Granted, there have been question marks about Salome’s receiving skills from day one. The last two years, he has failed to throw out more than a quarter of would-be basestealers, and his footwork around the plate hasn’t exactly drawn raves. But the bat is good—his minor league career slugging percentage is near .500—and he’s toolsy enough that there’s always hope he’ll put things together.
But unless something changes, he’s no longer a catcher. The main reason that’s bad: He’s all of 5’7″ tall.
There’s may be no absolute minimum height at any position, but at most positions, taller is better. Salome will never be a first baseman; 5’7″ and 200 pounds sounds like an infielder’s nightmare. His bulk will prevent him from transitioning anywhere else in the infield. So that leaves the outfield.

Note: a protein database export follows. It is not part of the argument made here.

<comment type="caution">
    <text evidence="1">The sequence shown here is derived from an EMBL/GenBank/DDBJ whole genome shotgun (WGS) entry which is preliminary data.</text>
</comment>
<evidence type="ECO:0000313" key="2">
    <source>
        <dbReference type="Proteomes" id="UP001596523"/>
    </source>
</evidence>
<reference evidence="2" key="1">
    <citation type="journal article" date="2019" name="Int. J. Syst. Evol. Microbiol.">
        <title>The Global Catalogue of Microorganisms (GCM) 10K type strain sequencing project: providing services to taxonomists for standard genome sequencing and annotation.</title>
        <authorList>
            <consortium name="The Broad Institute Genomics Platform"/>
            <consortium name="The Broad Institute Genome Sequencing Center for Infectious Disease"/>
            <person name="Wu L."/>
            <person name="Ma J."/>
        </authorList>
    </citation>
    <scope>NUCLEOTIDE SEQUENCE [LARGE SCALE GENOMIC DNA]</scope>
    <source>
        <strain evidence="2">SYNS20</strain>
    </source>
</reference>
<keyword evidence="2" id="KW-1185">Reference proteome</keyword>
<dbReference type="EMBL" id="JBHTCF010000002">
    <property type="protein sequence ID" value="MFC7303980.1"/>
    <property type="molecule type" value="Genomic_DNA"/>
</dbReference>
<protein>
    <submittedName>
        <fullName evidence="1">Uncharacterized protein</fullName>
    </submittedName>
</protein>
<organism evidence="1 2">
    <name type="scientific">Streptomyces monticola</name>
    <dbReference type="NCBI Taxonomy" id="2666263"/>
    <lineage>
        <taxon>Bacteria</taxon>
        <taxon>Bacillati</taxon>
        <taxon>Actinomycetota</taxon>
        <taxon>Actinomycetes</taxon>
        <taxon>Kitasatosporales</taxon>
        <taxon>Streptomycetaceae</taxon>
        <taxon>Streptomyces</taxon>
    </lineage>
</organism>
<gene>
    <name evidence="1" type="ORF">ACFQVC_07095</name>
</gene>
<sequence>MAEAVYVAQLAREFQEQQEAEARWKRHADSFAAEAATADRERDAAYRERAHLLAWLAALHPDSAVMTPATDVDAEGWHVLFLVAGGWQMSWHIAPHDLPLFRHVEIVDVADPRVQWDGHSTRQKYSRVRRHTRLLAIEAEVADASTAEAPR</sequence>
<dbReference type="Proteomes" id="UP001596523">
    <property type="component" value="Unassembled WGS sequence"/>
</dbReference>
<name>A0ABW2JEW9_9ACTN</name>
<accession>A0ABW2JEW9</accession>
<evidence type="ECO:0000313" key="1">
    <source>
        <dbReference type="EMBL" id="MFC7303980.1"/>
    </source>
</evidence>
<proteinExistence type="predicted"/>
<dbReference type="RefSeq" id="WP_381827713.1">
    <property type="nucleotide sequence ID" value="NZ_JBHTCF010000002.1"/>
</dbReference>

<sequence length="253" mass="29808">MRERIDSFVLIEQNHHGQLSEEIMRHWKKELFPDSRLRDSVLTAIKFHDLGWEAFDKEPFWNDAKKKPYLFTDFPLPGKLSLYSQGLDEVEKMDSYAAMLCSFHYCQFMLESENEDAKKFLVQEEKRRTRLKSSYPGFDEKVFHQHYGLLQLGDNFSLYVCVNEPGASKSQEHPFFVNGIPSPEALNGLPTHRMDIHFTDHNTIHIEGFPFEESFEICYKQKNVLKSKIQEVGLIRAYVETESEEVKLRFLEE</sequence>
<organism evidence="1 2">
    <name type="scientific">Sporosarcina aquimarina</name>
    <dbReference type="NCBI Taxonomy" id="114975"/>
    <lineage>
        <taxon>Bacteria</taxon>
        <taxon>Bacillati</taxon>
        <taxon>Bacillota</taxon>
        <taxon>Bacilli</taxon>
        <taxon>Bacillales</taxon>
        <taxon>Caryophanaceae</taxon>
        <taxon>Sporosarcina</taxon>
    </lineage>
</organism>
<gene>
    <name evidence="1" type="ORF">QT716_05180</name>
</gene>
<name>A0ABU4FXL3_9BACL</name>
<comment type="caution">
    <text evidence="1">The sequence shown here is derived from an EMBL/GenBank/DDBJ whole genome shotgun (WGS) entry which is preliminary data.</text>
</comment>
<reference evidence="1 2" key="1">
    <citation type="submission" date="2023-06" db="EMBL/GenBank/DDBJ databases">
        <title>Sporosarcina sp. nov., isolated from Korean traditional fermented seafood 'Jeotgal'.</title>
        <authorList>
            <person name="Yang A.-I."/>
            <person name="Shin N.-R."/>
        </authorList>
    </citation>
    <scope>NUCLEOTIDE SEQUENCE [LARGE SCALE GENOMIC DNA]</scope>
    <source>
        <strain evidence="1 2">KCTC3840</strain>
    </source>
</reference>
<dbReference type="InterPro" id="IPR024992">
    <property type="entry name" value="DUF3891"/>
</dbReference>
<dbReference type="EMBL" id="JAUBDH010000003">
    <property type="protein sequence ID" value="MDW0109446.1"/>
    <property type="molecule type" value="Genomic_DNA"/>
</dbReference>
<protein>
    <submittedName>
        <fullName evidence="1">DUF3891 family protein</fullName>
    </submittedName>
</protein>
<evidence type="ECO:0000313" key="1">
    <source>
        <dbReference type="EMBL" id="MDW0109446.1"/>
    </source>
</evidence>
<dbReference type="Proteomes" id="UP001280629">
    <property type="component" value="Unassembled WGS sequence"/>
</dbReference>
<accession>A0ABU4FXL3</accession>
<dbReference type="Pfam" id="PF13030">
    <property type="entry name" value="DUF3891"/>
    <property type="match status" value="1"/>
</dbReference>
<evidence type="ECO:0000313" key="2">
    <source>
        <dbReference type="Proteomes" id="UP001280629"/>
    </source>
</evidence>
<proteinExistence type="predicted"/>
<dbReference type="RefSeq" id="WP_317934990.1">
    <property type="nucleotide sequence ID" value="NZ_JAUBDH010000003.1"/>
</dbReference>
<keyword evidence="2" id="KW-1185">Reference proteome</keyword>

Check out the list of the most productive players since 1980 who are 5’9″ or shorter, and you don’t see a lot of natural comps for Salome. It appears that, if you’re short, you need to be really speedy, a good defensive catcher, or a freakish outlier.
Salome ain’t speedy, so that leaves “freakish outlier,” a category you never want a top prospect to be in. (Unless he’s freakishly good.) If you take out the speedsters, infielders, and catchers from that list, you’re left with … Matt Stairs. (He’s listed at 5’9″, so even that might be a stretch.)
There you go, Brewers fans: Angel Salome’s ceiling (ha! get it?) is now Matt Stairs. But hey, if George Kottaras keeps slugging .444 and and walking 20 percent of the time, maybe Salome-as-catcher didn’t have a future in the organization anyway.